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Saturday 19 October 2013

A Party of Government or a Party of Protest?

I remain as bemused as ever by the use of the expression ‘ a party of government, not a party of protest’ by our Westminster representatives.

It is generally used to criticize the grassroots, when they kick up a fuss about MPs (or indeed Peers) actively supporting legislation which appears to deliver the opposite of party policy (although not, as we shall see, exclusively so).

The latest MP to use the term is of course Jeremy Browne in his interview in The Times, and ironically enough, the target of his ire on this occasion is not the membership but Nick Clegg. Apparently Jeremy’s sacking was a direct result of his trying to make the party look like a ‘Party of Government’ and his removal represents a swerve to the left, which is apparently where the Party of Protest lives…

I’d make a number of points about all this.

One of the problems all 3 of the main parties have is that the electorate increasingly sees them to all be the same. There was a time (up to around May 2010) when the Lib Dems were seen as rather different to the other 2 big parties, in terms of position, approach and tone. Indeed, we promised a different type of politics. People seemed to like it – which was why we gradually built a share of the vote. We have now lost that differentiation, largely as a result of our desire to be seen as a ‘Party of Government’ (like Labour and the Tories). The ‘not like the rest’ mantle seems to have been taken up, ironically, by UKIP. In polling at least, it seems to be working rather well for them.

Secondly, what is the point in being in government if you don’t deliver policies that reflect your central beliefs. There is of course a long list of stuff we have delivered in government – may I suggest that this is what will stand us in good stead come the next election, as will the long list of Tory initiatives we have stopped. Those things we have largely swallowed against our will are not going to benefit us, however much some may think we look like a ‘ Party of Government’. Sure, we may have HAD to do some of them to get some of the things we wanted to happen – but to pretend we’re glad of that would make us look like a bunch of hypocrites.

Thirdly, there is a touch of irony is there not that Jeremy, as a result of his fight to make us look like a party of government, finds himself removed from government. Surely there is a lesson there? I guess he didn’t get the differentiation strategy memo?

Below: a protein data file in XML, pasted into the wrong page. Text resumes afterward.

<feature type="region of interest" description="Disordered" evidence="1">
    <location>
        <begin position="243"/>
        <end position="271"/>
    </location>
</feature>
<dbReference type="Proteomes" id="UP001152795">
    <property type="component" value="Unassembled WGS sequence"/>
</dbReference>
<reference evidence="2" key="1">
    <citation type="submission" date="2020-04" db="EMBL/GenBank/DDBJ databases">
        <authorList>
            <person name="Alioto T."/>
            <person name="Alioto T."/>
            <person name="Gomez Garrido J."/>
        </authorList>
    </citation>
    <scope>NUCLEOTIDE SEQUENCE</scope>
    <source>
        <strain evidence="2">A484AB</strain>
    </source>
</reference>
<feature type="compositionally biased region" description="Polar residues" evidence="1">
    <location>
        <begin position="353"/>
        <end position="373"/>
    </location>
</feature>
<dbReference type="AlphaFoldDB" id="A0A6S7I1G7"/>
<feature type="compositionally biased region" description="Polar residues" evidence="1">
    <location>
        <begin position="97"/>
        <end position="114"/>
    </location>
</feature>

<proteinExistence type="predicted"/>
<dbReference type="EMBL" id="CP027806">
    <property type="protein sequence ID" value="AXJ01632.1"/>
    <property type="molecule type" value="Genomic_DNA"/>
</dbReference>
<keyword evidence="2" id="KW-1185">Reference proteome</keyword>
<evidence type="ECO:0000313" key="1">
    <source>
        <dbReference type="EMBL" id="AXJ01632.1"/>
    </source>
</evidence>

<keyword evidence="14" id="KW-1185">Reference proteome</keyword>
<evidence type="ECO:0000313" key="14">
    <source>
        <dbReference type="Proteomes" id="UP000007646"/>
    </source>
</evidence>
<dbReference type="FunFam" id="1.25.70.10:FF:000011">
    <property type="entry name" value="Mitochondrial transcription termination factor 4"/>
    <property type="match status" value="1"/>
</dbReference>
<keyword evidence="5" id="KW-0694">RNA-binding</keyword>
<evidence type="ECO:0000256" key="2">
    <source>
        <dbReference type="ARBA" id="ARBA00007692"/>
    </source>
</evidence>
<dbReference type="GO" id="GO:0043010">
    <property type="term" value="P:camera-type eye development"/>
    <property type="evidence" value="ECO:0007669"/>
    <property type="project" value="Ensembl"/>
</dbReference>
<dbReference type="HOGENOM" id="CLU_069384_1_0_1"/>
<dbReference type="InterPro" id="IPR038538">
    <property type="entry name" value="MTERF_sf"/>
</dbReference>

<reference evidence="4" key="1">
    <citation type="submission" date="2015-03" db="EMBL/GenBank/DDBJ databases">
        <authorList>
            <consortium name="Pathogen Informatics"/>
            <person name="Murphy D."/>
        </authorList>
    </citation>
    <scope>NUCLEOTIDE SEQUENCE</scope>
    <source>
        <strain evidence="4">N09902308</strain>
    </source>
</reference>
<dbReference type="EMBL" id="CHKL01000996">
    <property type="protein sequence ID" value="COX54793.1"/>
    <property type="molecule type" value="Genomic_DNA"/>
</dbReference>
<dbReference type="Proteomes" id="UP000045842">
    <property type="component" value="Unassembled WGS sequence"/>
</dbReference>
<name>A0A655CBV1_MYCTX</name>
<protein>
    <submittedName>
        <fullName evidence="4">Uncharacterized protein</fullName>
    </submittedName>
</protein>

Finally, if we are to be seen as a Party of Government, I wonder if Jeremy (and others who use the Party of Government tag) will be as consistent should we find ourselves in coalition again, only with Labour? There is a tendency to regard the folk who populate the ‘Party of Protest’ as those from the SLF wing of the party, where the Liberal Reformers seem more comfortable with the Party of Government. Time may show us if this argument is more to do with political positioning than it is the good governance of Britain


  1. Perhaps the reason why all three political parties are perceived as all being the same is that they have all bought into the concept of the mixed economy with the state being responsible for about 40% of GDP. Consequently on the economy the differences between the parties are at the margins, and their room for manoeuvre limited. In opposition Lib Dems were able to project and image as being fundamentally different from Labour and the Tories by emphasising non-economic issues, but this is more difficult in Government, as governments are primarily judged on their economic success or failure. UKIP has the distinct advantage not only being in opposition, but in pushing a policy which few in the leadership of the Labour, Conservative, or Liberal Democrat parties, whatever the rhetoric, seriously support, namely withdrawal from the EU.

  2. Yes, I think all that's correct. However I also think UKIP have worked out that they have a great chance of securing votes from people who are less interested in their policies per se, but who want to vote for 'none of the above' - the classic protest vote.